WASHINGTON - Accelerating spending by outside groups in the final weeks of the 2012 campaign will drive total spending on federal elections this cycle to a record $6 billion, said an analysis by the nonpartisan research group Center for Responsive Politics.
That tops the record set in 2008 by $700 million, making this campaign the most expensive in U.S history.
The major force behind the spending: hundreds of super PACs and advocacy groups, which proliferated after a series of federal court rulings in 2010 lifted the ban on corporate political activity and permitted wealthy donors to pool unlimited sums of money for election spending.
"We are in an entirely new environment," said Sheila Krumholz, the group's executive director.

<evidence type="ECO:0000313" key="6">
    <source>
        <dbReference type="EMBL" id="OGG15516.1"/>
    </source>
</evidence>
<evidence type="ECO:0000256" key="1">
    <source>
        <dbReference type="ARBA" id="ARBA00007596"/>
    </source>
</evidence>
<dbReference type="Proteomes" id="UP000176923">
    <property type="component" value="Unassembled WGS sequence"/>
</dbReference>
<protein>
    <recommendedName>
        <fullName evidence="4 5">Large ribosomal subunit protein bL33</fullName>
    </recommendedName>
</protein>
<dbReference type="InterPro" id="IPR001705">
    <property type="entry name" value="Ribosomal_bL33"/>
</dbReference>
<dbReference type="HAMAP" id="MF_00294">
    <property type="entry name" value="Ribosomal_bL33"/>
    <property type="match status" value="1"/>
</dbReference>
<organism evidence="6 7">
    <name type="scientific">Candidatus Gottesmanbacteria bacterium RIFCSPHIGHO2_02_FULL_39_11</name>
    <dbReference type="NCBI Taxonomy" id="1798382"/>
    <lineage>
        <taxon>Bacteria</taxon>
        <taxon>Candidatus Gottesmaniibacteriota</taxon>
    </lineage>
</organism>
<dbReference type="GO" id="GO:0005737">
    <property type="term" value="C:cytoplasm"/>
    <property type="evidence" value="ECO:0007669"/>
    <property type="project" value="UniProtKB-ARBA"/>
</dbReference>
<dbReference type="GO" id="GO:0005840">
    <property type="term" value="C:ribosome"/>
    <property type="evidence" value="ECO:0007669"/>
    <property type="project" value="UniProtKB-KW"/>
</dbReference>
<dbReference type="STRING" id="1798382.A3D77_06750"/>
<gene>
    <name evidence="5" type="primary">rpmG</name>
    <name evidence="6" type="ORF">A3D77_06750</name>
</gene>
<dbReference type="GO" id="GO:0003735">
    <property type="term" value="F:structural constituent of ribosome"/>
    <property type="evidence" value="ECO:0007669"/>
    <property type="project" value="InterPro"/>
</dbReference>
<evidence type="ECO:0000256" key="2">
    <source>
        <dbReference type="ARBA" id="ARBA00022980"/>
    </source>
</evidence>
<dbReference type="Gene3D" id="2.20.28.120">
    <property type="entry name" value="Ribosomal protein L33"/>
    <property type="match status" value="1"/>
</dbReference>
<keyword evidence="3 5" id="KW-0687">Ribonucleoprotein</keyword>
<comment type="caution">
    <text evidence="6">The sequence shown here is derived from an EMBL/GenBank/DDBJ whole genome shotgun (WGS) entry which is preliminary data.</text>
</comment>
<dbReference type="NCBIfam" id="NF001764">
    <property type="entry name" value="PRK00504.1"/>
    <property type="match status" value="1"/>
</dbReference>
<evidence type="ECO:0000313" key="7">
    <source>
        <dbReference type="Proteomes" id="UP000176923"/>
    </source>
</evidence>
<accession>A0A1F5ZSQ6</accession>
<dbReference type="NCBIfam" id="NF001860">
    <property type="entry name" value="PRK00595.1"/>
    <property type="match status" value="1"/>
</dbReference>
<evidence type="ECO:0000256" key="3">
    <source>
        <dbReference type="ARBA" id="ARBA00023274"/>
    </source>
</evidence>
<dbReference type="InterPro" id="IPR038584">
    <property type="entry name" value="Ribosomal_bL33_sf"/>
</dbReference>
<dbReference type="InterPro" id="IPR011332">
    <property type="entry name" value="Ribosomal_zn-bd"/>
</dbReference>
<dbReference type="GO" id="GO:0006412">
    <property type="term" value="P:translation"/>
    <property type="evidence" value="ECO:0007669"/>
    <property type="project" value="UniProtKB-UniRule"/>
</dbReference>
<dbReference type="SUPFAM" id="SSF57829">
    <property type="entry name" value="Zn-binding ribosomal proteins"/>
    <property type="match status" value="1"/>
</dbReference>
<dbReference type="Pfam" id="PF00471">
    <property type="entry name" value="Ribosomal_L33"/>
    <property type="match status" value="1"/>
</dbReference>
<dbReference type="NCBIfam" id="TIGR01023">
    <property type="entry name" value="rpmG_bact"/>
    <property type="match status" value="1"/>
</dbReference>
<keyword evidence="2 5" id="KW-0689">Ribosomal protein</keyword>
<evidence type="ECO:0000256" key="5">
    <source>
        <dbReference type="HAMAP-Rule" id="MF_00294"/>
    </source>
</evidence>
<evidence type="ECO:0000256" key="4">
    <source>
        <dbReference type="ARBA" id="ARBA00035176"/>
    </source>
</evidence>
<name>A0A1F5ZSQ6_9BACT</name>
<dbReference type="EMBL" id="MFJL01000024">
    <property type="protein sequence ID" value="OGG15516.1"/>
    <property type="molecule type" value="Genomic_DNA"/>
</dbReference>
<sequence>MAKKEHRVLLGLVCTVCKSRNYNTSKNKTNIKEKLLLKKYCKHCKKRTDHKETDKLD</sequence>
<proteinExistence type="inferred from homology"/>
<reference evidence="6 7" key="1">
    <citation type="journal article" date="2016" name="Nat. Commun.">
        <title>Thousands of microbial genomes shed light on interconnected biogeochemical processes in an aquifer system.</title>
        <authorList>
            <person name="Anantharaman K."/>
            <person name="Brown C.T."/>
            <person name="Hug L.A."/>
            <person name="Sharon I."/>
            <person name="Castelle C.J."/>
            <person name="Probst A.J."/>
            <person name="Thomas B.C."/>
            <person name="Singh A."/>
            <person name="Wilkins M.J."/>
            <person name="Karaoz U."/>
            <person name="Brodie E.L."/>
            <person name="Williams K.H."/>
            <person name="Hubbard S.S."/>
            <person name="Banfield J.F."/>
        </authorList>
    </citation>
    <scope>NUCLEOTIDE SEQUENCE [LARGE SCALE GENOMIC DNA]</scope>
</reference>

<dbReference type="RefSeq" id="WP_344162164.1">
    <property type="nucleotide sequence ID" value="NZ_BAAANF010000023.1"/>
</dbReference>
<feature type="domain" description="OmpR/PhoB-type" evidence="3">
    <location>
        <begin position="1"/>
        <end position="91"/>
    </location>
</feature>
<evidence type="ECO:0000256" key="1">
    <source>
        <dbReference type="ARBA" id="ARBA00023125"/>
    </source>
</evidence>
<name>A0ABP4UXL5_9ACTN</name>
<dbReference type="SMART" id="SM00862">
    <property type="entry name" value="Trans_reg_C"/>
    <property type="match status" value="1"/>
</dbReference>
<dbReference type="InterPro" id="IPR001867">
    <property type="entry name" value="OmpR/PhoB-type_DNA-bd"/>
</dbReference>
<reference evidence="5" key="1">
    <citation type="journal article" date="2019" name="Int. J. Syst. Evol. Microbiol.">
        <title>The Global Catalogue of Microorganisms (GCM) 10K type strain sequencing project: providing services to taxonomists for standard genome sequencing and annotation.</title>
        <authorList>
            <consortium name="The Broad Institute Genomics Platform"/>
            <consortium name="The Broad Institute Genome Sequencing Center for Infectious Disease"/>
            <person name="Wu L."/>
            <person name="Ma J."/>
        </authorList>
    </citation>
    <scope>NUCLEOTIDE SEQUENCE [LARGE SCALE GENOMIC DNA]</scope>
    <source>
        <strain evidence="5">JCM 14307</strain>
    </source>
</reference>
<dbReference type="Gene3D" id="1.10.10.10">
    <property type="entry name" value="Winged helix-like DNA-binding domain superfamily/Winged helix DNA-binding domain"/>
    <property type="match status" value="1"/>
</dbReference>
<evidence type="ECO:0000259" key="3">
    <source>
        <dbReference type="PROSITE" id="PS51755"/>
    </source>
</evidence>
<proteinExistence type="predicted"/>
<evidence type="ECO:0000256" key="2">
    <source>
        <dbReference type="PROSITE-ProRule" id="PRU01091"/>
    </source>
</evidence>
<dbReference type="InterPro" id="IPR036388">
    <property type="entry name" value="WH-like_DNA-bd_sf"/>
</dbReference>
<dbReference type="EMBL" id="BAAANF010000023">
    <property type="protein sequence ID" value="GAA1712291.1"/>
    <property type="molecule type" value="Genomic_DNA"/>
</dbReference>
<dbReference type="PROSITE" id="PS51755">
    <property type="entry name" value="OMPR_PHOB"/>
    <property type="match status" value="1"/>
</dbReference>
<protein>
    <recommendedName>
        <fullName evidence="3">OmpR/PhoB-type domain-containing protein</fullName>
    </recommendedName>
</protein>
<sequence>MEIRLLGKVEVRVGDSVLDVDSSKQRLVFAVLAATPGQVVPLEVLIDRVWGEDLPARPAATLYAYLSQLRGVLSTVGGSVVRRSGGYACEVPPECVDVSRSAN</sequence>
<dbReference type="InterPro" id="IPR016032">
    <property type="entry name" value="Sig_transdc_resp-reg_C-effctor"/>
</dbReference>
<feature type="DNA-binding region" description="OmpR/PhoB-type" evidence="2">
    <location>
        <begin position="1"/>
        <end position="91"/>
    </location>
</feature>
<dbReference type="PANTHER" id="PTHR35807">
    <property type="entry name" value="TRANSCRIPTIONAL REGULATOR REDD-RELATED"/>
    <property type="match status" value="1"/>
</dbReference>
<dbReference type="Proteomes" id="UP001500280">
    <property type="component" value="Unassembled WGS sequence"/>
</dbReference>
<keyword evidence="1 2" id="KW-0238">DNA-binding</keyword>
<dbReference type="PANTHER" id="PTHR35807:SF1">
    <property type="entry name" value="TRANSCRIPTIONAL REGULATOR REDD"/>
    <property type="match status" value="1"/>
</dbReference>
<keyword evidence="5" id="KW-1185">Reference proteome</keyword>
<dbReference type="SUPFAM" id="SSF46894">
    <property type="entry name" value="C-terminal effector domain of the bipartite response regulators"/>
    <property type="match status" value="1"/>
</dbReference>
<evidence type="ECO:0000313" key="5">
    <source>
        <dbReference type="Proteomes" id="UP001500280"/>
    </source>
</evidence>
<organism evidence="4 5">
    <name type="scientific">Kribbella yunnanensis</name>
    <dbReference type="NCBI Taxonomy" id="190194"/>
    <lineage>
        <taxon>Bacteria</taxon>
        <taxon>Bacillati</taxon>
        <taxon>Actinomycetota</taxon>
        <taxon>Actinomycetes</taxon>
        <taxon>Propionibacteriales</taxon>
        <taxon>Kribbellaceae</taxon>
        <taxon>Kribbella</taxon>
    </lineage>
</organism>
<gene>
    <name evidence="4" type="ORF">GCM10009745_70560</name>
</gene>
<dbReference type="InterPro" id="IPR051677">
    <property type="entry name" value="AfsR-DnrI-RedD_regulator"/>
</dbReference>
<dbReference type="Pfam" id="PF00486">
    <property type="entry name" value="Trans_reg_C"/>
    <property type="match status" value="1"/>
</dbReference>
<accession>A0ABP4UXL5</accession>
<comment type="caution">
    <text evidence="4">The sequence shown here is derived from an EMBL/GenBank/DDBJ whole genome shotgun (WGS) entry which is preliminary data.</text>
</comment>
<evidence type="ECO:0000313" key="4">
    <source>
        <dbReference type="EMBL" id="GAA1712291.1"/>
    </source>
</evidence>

As of Wednesday, outside groups had reported spending more than $892 million on TV ads and other forms of voter contact. In all, CRP estimates that expenditures by outside groups will reach more than $970 million this election. That's more than three times the previous record of $301 million in 2008.
The total does not include millions of dollars spent by tax-exempt advocacy groups on issue ads and other forms of voter outreach that do not have to be reported to the Federal Election Commission. Those groups also do not have to report the sources of their funds.
"It is confounding, because we have no idea how much we're really seeing," Krumholz said. "We know it's some part of the iceberg."
More than half of the money spent by outside groups has gone to efforts to influence the presidential race -- spending that has picked up as Election Day approaches. In September, super PACs and advocacy groups spent $19 million a week on their presidential efforts. By week of Oct. 21, they were up to $70 million a week.
Republican Mitt Romney has largely been the beneficiary of the outside groups, with more than three-quarters of the money spent on his behalf. Overall, this year's presidential campaign spending is expected to be $2.6 billion, down slightly from $2.8 billion in 2008, when both parties had contested primaries.